Help sought to find Upper Burrell family's missing German shepherd
An Upper Burrell family is offering a $600 reward for information leading to the return of their German shepherd that ran from a pet sitter on Friday evening.
The Hochbeins had just begun their vacation in Florida when they got word that Merry, a year-old dog that acts as a companion for the family's 18-year-old autistic son, had taken off, Ronna Hochbein said.
She said Merry was with the family's 8-year-old beagle, Tippin, when the older dog ran off.
The beagle was found, but Merry remains on the lam.
“She's run with the beagle before. But on her own, she's never taken off before,” Hochbein said.
The two dogs were wearing “shock” collars — collars used for dog training that can deliver a remote-controlled pulse to deter bad behavior — but the collars were either turned off or needed the batteries charged.
The Hochbein family — which includes Ronna's husband, Erick, and three sons — plan to cut their vacation short and return home soon to look for the dog.
Meanwhile, family, friends and strangers are combing the woods around the Hochbeins' home on Route 780 (Seventh Street Road) near Penn State New Kensington.
Erick Hochbein's sister, Kristen Ziemkiewicz of Buffalo Township, and her family are coordinating the search efforts in the Hochbeins' absence.
Ziemkiewicz said her husband, Jeff, and 15-year-old son, Logan, saw Merry on Friday evening in the woods between Route 780 and Pleasant Valley Road. Since Logan resembles the Hochbeins' autistic son, Ziemkiewicz thinks Merry at first mistook Logan for his cousin. Merry ran off before anyone could catch her.
“She's just so frightened,” Kristen Ziemkiewicz said.
Ronna Hochbein said she doesn't think Merry will come to a stranger calling her name.
She suggested those who thinks they see the dog try to lure her in with food. “Lunch meat is her kryptonite.”
Ziemkiewicz said they're keeping the beagle outside as much as possible in hopes that the familiar scent draws in Merry. They've also hung about 100 flyers around the area.
Hochbein said she's even looking into deploying someone with a search-and-rescue dog to try to track Merry.
Hochbein said they bought the German shepherd as a puppy with plans to train her as a service dog for their autistic son. Merry has undergone basic puppy training and knows some commands, but is not yet considered a service dog.
“Our goal for her was for her to go into the community with him. He's pretty high-functioning, but he's kind of naïve for his age,” Hochbein said. “(The dog) is a bridge to independence for him.”
The Hochbeins are staying with relatives in Florida and weren't able to bring the dogs.
“This was the first time we ever left her,” Ronna Hochbein said.
Ziemkiewicz said they'd appreciate if people who thinks they spot Merry would relay the location so they can narrow their search area.
“I feel like it's a needle in a haystack — and the haystack keeps moving,” she said.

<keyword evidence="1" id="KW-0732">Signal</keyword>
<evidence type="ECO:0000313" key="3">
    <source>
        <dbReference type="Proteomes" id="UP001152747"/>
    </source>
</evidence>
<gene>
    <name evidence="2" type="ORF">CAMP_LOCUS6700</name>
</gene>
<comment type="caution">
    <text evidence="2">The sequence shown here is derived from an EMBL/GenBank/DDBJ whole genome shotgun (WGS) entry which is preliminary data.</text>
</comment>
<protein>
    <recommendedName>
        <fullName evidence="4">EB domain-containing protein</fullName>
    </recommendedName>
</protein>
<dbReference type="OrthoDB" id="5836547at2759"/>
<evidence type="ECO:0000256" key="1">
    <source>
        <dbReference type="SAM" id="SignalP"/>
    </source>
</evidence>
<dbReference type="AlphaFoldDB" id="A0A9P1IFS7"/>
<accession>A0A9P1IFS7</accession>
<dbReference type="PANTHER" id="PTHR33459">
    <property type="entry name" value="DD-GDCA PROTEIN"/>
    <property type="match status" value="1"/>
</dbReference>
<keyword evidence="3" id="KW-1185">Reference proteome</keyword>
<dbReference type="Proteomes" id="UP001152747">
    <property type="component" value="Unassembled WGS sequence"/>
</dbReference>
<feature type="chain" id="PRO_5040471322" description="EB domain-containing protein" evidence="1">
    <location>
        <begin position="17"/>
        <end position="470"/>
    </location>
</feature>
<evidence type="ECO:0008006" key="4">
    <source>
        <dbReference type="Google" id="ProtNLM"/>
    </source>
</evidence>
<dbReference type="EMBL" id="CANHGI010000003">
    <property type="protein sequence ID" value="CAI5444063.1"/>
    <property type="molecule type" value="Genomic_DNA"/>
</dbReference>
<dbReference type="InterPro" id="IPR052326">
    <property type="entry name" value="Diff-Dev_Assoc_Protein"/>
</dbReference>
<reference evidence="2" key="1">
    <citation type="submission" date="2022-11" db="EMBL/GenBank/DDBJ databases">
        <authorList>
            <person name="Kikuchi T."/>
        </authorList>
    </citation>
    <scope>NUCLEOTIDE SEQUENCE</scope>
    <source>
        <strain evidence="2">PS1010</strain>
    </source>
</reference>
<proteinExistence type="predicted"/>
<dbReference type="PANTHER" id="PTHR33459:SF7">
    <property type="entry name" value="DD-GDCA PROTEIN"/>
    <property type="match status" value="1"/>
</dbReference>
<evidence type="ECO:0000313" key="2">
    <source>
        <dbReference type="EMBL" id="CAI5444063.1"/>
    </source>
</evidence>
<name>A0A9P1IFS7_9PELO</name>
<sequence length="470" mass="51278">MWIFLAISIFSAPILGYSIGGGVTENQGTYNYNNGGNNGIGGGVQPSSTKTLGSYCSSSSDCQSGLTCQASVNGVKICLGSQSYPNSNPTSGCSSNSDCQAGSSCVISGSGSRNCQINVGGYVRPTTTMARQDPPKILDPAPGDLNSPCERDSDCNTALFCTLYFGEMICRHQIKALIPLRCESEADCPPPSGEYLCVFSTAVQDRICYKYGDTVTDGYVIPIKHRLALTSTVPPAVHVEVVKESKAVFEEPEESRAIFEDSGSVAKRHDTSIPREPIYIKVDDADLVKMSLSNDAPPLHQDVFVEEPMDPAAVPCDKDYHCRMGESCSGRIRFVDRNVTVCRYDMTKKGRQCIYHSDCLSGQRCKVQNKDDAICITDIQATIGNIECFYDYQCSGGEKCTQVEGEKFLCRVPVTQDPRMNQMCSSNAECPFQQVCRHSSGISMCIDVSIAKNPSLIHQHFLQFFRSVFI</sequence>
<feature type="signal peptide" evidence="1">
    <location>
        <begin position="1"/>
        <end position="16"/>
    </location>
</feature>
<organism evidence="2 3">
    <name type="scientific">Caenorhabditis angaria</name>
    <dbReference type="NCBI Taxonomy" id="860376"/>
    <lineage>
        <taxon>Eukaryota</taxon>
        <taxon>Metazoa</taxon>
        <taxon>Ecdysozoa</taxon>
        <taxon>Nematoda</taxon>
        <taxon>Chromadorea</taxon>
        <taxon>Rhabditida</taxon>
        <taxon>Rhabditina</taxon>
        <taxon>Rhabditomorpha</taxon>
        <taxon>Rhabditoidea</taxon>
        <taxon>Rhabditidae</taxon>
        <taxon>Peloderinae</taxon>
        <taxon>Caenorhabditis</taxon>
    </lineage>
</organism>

Meanwhile, the family has been touched by the outpouring of support, both in terms of people searching for the dog and from people sharing information about Merry on the Internet.
“Three wonderful, wonderful boys from Pleasant Valley Road, they literally spent their entire Friday evening searching with us,” Ziemkiewicz said.
Liz Hayes is a staff writer for Trib Total Media. She can be reached at 724-226-4680 or email@example.com.
Show commenting policy
TribLive commenting policy
You are solely responsible for your comments and by using TribLive.com you agree to our Terms of Service.
We moderate comments. Our goal is to provide substantive commentary for a general readership. By screening submissions, we provide a space where readers can share intelligent and informed commentary that enhances the quality of our news and information.
While most comments will be posted if they are on-topic and not abusive, moderating decisions are subjective. We will make them as carefully and consistently as we can. Because of the volume of reader comments, we cannot review individual moderation decisions with readers.
We value thoughtful comments representing a range of views that make their point quickly and politely. We make an effort to protect discussions from repeated comments either by the same reader or different readers.
We follow the same standards for taste as the daily newspaper. A few things we won't tolerate: personal attacks, obscenity, vulgarity, profanity (including expletives and letters followed by dashes), commercial promotion, impersonations, incoherence, proselytizing and SHOUTING. Don't include URLs to Web sites.
We do not edit comments. They are either approved or deleted. We reserve the right to edit a comment that is quoted or excerpted in an article. In this case, we may fix spelling and punctuation.
We welcome strong opinions and criticism of our work, but we don't want comments to become bogged down with discussions of our policies and we will moderate accordingly.
We appreciate it when readers and people quoted in articles or blog posts point out errors of fact or emphasis and will investigate all assertions. But these suggestions should be sent via e-mail. To avoid distracting other readers, we won't publish comments that suggest a correction. Instead, corrections will be made in a blog post or in an article.
- Police release video of Oklahoma hit-run crash
- Armstrong County D.A.’s office to head jail escape probe
- Lower Burrell road closed due to waterline break
- Thirsty pit bull turned on Arnold neighbors
- Large crowd mourns Rayburn woman allegedly killed by escapee
- Armstrong D.A.: Jail procedures will be reviewed in light of escape, murder
- Couple jailed after domestic assault in Gilpin
- None hurt in Springdale house fire
- Winfield supervisors OK natural gas-drilling regulations
- Armstrong inmate escapee charged with murdering family matriarch
- Captured Armstrong jail escapee Crissman’s criminal history